Tilting at the Leaning Tower: Translating Irony in two writers of the Northeast, Luigi Meneghello & Ippolito Nievo
Every worthwhile translation project has to do battle with the global wisdom about Italy and Italian literature, the Leaning Tower Canon, you might say: those books and themes that like the leaning tower of Pisa, everyone has heard of. The once largely rural Veneto and Friuli regions of northeast Italy scarcely figure in the Leaning Tower, with the exception of Trieste and the venerable sea-going republic of Venice itself. For the rest, the provincial northeast’s traditional poverty, its backwardness, its domination by conservative Catholicism, are qualities usually associated only with southern Italy. And just as the northeast is terra incognita, equally unfamiliar is the irony that characterizes two quite different authors who hail from those backwaters: Ippolito Nievo, writing of the 19th C, and Luigi Meneghello, writing of the early 20th C. When it came to portraying poverty and misery, the post-war neorealist writers and filmmakers known to global audiences did not especially favor irony. Furthermore, both the genre of memoir, as Meneghello’s Libera nos a malo is classed in English, and that of the historical novel (Nievo’s Le confessioni d’un italiano) would seem to adhere to straight faced realism. Perhaps these are some reasons why, to state a bald cultural stereotype, Italians aren’t often expected to be particularly ironic; they may be earnest or they may be sarcastic, but they are thought to lack the verbal, mental and moral complexity that irony demands. Giving full rein to the irony in these source texts demands various tactics on the part of the translator: unobtrusive provision of information the global reader needs to see paradox, heightening the coloring of a phrase or streamlining syntax to emphasize wit, stretching the English lexicon to make the translated language as interesting and memorable as possible.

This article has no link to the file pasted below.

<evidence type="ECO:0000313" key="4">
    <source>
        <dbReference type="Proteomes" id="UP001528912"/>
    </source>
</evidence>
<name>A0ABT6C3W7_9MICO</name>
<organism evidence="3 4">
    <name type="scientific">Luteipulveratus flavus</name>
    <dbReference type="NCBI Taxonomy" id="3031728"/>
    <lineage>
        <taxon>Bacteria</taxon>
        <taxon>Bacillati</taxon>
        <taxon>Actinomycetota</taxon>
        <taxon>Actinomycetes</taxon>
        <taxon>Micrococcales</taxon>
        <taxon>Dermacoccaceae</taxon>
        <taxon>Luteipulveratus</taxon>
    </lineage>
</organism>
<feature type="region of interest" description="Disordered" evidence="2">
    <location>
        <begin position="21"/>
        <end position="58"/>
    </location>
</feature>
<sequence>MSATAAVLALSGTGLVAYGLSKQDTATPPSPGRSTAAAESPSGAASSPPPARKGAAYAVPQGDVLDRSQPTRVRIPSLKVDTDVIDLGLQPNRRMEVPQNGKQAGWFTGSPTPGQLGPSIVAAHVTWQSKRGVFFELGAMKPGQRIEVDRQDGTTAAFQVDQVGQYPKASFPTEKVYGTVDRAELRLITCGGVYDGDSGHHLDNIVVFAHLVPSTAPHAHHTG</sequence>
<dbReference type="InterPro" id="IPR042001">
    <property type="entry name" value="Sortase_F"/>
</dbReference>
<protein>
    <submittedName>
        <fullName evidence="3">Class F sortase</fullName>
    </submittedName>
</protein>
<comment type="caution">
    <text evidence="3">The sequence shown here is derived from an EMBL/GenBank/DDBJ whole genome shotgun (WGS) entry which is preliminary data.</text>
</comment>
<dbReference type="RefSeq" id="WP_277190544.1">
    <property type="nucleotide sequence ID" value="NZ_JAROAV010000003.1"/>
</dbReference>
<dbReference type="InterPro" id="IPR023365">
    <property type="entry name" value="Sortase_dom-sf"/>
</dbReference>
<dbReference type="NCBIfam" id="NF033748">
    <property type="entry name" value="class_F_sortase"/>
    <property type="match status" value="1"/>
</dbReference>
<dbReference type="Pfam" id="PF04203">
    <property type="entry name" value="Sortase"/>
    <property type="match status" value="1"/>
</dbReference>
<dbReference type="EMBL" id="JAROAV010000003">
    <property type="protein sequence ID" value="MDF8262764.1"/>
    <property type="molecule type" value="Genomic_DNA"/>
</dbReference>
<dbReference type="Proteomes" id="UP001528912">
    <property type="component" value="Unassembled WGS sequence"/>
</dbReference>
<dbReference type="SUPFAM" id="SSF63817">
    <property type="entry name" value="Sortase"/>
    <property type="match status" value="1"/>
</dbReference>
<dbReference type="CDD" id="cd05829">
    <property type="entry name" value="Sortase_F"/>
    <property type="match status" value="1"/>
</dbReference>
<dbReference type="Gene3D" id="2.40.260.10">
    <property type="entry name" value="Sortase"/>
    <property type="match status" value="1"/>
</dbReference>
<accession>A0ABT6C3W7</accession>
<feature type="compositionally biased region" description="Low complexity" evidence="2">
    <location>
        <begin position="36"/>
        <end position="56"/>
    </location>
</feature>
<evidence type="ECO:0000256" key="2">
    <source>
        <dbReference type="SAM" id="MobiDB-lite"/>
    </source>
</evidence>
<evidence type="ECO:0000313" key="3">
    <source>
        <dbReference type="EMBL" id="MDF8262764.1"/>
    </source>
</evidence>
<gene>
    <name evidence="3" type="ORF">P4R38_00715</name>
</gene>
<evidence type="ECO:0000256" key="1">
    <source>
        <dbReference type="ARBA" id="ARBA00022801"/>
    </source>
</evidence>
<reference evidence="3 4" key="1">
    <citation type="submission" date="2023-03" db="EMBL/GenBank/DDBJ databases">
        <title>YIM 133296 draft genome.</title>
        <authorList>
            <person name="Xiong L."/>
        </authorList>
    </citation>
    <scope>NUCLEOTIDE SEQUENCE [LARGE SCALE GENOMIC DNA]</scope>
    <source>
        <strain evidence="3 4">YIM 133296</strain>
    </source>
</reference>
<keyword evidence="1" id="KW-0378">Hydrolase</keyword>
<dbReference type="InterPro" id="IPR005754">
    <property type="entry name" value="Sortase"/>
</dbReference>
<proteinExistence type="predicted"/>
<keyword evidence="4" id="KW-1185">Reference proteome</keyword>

Frederika Randall is a literary translator who has worked with a various trade publishers. Pittsburgh born, she has lived in Italy for 30 years. A cultural journalist for The New York Times, the Wall Street Journal, the Nation and the Italian weekly Internazionale among others, she has translated the Risorgimento epic, Ippolito Nievo’s Confessions of An Italian (Penguin UK Classics) and novels by Luigi Meneghello, Ottavio Cappellani, and Helena Janeczek. Other translated works include historian Sergio Luzzatto’s Partigia (Primo Levi’s Resistance, Metropolitan, 2016), his The Body of Il Duce, and his Padre Pio: Miracles and Politics in a Secular Age, for which she and the author shared the Cundill Prize for Historical Literature in 2011. Slated for 2017 is Guido Morselli’s novel Il comunista from New York Review Books (an excerpt appeared in Chicago Quarterly Review in 2015). Awards include a PEN/Heim Translation Fund award, 2009, and a Bogliasco Fellowship, 2013.